“Remember to make a note of where and when it happened and take photographs of the pothole and damage caused to your vehicle as evidence. Once you’ve done this and know who’s responsible, you can follow their process to place a formal complaint.

Claims up despite lockdown

“Despite the national lockdowns that have been in place, the number of pothole claims increased last year, compared to 2019. With that in mind, if you must make an essential journey, stay alert and keep a lookout for any potholes that might have formed in the road. They can quickly pop up, especially if the weather has been bad, which means they might not have been there the last time you took that route. When you see a pothole in the road ahead, slow down to reduce the amount of damage caused to your vehicle.”

Although there is no guarantee that motorists will be able to claim any money back if their car is damaged on a British road, Admiral has created a step-by-step guide explaining how to claim compensation for pothole damage:

1. Collect your evidence: Make a note of the pothole’s location, the time and date you hit it and get a photo, if it’s safe to do so. Then take your car to a garage for the damage to be assessed and get the mechanic’s report in writing; you’ll need this when making your case. Remember, your case rests on the evidence you collect from the person you’re making a claim from so collect as much information as possible.

2. Who’s responsible? The next step is to work out who maintains the road; different authorities are responsible for maintaining certain types of roads. For example local roads, B roads and some smaller A roads are maintained by the local councils in England, Wales and Scotland. If you believe the council is responsible, you’ll need to prove they’ve been negligent which is difficult.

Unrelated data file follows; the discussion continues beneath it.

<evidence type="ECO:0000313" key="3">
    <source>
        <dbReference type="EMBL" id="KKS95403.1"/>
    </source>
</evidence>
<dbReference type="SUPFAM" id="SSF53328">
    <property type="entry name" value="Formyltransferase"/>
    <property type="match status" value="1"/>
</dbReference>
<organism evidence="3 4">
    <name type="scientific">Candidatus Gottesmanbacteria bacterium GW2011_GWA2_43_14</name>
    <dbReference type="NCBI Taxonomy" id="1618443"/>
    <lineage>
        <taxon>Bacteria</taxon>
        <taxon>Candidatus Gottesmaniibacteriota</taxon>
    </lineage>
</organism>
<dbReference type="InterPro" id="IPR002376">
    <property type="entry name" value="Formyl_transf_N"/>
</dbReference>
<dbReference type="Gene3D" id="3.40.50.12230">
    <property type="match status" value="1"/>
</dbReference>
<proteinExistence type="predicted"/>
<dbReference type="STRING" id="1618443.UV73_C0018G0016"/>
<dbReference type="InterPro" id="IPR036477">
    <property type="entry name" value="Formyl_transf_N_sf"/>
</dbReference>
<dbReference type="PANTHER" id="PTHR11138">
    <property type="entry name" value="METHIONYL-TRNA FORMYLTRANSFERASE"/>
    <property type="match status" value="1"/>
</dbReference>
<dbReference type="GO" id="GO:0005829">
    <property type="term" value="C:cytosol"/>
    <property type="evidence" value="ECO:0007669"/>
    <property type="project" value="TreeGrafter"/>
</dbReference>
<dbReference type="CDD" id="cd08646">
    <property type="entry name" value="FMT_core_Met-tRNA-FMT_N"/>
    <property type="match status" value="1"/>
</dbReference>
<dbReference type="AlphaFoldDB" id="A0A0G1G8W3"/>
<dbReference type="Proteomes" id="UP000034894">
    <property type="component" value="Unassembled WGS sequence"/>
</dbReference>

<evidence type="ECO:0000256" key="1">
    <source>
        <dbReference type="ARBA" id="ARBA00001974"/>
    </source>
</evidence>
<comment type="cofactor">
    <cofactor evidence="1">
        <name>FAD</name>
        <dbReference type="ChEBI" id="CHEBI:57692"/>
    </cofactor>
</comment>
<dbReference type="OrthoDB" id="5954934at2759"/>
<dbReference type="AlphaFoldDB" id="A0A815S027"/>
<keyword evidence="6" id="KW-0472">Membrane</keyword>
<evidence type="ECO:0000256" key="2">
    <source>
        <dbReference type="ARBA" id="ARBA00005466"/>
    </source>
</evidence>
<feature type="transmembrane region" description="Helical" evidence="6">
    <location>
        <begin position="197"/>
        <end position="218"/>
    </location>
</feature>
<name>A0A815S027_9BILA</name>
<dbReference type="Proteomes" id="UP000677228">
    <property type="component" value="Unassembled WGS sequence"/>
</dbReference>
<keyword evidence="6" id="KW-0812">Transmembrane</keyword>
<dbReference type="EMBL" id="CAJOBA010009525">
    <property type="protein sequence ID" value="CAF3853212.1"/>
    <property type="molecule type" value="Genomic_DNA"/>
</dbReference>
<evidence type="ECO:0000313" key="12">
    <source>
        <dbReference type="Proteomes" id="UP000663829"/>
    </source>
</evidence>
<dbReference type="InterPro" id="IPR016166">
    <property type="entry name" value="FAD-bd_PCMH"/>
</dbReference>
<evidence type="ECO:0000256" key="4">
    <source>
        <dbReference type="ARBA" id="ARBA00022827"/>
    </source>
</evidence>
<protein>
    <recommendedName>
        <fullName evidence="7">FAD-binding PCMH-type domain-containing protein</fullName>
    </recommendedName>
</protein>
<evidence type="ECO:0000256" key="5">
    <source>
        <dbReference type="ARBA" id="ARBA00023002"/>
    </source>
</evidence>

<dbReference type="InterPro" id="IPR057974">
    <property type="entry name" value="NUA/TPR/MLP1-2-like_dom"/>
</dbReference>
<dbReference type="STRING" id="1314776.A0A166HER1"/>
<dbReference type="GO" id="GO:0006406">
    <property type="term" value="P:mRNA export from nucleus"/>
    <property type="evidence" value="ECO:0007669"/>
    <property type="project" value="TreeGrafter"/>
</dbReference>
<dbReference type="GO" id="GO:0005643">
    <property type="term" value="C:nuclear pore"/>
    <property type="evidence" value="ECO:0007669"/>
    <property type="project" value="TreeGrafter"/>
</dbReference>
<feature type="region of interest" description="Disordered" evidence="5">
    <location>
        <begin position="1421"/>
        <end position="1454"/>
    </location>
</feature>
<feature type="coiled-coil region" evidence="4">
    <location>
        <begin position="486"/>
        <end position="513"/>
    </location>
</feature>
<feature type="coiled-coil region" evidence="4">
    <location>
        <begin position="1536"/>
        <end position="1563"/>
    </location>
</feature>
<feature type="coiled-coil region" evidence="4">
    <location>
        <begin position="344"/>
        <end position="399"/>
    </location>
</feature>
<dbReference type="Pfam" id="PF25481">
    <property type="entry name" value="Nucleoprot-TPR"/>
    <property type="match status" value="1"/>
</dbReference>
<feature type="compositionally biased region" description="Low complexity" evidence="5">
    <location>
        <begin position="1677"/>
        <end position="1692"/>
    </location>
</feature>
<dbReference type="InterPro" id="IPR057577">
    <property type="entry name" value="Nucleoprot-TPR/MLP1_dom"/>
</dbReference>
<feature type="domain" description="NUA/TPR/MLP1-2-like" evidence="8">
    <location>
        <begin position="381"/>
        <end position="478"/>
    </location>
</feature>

Asking for copies of highway maintenance schedules and reports of incidents (within 14 days of the accident) will help to demonstrate that either the highway hasn’t been properly maintained or that a reported pothole problem hasn’t been addressed. It’s important to have the evidence which shows if the council had acted, the incident wouldn’t have occurred.

3. Reporting it: Now you know who’s in charge you’ll need to lodge a formal claim – see if the relevant body has a template you can fill in. Include as much information as possible, including the mechanic’s report and repair costs and any photos you’ve taken.

4. Got an offer? Is the council’s offer acceptable, does it cover your costs? If not, go back to the council. You have a right to fair compensation if the council or Highways Agency has failed in its duty to keep the road in a fair state of repair. You also stand a better chance of settlement if the pothole has already been reported and the council hasn’t acted.

5. Offer rejected? If you feel your claim has been unfairly rejected, you can seek legal advice or make a case through the courts. However, this could be a time-consuming process and is likely to be worthwhile only if the repair bill is considerable.

6. Claiming through insurance: if you have comprehensive cover you can claim for pothole damage on your insurance however it’s worth considering the cost of the damage as well as your excess payments and if the claim will affect your No Claims Bonus.

Source: Admiral Insurance

Image Credits: Kenneth Bird .